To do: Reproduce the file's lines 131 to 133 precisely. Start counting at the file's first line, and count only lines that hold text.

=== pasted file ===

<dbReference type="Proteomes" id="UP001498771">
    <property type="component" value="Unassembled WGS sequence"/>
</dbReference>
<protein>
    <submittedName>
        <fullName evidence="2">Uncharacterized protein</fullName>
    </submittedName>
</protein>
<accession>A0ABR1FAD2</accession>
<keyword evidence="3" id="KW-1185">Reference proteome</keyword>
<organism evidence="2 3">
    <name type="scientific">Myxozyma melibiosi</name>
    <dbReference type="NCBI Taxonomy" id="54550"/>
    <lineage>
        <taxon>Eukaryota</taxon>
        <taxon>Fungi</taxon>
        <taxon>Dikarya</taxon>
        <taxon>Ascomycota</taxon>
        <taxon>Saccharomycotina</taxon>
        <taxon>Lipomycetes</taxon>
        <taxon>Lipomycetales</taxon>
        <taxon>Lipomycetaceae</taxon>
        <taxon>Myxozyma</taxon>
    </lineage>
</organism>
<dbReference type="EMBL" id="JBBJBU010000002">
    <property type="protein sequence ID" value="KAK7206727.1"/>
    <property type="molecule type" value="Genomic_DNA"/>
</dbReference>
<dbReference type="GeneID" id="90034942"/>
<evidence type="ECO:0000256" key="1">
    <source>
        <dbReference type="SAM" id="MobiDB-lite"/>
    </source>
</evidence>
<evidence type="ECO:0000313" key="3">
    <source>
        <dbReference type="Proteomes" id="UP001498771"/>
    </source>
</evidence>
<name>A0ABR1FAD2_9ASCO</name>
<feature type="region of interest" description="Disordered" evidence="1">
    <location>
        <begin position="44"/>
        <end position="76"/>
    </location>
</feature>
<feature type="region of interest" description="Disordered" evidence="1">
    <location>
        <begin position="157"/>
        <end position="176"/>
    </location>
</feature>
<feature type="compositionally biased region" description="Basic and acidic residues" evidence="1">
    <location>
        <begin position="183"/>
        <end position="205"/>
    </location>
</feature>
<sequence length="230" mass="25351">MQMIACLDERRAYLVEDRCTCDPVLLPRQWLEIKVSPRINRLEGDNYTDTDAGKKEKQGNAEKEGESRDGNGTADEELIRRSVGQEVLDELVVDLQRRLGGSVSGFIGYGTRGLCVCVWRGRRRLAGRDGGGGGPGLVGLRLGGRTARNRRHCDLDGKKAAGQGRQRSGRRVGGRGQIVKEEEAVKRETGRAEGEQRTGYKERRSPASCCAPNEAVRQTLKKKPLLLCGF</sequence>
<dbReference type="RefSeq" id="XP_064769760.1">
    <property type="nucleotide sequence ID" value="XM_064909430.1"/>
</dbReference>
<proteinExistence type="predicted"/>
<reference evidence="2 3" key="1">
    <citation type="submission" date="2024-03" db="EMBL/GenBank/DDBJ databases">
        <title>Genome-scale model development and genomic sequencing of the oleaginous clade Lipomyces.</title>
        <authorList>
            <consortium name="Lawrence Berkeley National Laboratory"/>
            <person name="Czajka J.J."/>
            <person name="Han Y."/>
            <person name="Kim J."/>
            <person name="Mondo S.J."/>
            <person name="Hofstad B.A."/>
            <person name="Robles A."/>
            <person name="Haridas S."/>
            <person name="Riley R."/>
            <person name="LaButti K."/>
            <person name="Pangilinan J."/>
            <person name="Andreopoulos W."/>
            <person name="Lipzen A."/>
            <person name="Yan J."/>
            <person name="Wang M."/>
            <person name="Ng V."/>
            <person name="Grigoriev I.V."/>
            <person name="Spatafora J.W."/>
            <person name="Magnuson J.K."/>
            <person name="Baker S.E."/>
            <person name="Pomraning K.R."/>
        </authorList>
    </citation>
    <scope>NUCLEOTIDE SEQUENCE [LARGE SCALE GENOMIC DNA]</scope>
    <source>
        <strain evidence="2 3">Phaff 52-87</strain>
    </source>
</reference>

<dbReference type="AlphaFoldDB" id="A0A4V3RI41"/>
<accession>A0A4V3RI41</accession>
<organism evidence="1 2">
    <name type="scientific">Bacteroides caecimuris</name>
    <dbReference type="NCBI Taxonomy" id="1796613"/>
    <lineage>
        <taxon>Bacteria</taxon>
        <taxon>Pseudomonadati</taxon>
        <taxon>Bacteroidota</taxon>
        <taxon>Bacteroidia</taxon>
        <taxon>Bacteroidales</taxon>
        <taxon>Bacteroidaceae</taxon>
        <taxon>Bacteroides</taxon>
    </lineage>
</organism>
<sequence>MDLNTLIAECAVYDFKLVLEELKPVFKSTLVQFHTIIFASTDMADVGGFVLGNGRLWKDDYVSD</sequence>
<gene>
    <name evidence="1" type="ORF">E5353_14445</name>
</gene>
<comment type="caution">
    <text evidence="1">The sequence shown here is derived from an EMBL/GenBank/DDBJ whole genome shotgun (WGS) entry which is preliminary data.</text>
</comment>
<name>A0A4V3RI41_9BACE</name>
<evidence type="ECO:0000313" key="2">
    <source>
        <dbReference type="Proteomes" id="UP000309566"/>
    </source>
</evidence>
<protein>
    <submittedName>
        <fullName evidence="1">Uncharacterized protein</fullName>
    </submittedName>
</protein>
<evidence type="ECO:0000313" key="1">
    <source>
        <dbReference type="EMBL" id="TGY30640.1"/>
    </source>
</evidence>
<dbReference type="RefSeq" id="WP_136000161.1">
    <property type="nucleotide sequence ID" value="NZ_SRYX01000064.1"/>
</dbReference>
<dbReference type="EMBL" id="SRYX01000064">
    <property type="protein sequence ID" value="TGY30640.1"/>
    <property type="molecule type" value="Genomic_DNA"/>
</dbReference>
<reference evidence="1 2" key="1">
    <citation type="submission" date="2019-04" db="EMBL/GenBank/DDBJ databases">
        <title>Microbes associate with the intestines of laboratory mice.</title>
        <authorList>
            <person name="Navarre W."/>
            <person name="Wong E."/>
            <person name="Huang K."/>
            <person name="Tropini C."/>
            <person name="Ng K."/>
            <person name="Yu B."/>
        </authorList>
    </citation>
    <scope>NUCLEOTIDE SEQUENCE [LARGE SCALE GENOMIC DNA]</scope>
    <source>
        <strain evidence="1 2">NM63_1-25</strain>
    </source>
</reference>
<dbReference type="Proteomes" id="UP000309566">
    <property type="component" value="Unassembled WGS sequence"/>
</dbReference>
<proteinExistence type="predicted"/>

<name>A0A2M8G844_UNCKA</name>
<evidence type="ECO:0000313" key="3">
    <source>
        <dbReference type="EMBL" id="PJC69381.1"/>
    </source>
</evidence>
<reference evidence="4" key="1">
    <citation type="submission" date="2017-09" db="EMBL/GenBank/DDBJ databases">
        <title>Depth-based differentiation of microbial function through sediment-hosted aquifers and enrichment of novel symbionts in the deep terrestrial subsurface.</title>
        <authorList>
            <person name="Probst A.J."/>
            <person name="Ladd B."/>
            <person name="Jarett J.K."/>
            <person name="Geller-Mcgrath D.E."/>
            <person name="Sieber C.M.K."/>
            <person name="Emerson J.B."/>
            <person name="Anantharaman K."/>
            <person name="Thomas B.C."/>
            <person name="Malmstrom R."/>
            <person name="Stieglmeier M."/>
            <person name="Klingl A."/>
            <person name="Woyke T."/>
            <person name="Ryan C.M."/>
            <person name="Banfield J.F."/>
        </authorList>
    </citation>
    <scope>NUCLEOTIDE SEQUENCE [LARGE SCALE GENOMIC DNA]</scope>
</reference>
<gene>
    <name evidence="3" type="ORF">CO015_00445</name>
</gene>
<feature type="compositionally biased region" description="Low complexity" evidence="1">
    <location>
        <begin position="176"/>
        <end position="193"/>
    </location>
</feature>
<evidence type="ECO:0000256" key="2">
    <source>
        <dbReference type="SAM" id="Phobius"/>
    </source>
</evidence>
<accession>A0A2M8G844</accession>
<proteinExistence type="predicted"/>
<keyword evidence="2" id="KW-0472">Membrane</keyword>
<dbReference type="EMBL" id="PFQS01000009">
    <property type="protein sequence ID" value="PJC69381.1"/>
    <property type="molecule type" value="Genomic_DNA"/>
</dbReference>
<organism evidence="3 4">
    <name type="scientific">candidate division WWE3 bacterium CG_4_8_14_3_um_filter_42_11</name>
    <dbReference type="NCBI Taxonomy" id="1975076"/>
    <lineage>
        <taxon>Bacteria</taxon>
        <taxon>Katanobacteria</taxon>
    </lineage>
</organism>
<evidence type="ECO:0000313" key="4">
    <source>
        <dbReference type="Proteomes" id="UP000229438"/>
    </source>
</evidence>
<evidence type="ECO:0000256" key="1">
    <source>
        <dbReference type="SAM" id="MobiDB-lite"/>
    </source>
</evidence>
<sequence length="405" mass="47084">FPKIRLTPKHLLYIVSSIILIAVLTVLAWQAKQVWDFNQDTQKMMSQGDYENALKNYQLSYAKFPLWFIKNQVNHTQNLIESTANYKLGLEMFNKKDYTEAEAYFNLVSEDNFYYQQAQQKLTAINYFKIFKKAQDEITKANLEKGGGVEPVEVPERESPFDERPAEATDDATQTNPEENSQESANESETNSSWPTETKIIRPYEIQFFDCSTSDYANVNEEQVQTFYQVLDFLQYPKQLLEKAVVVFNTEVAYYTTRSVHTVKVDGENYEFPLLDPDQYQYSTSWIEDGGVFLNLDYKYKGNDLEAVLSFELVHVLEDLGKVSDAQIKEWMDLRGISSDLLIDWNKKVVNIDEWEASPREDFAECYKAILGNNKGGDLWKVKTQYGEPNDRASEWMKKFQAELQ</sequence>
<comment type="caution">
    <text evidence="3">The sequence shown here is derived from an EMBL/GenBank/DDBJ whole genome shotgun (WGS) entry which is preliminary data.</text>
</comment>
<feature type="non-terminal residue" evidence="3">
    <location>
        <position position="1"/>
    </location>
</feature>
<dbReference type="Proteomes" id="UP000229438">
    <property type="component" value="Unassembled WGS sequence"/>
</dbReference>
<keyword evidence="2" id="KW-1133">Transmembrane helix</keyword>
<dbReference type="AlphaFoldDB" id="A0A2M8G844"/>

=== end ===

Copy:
    <source>
        <dbReference type="EMBL" id="TGY30640.1"/>
    </source>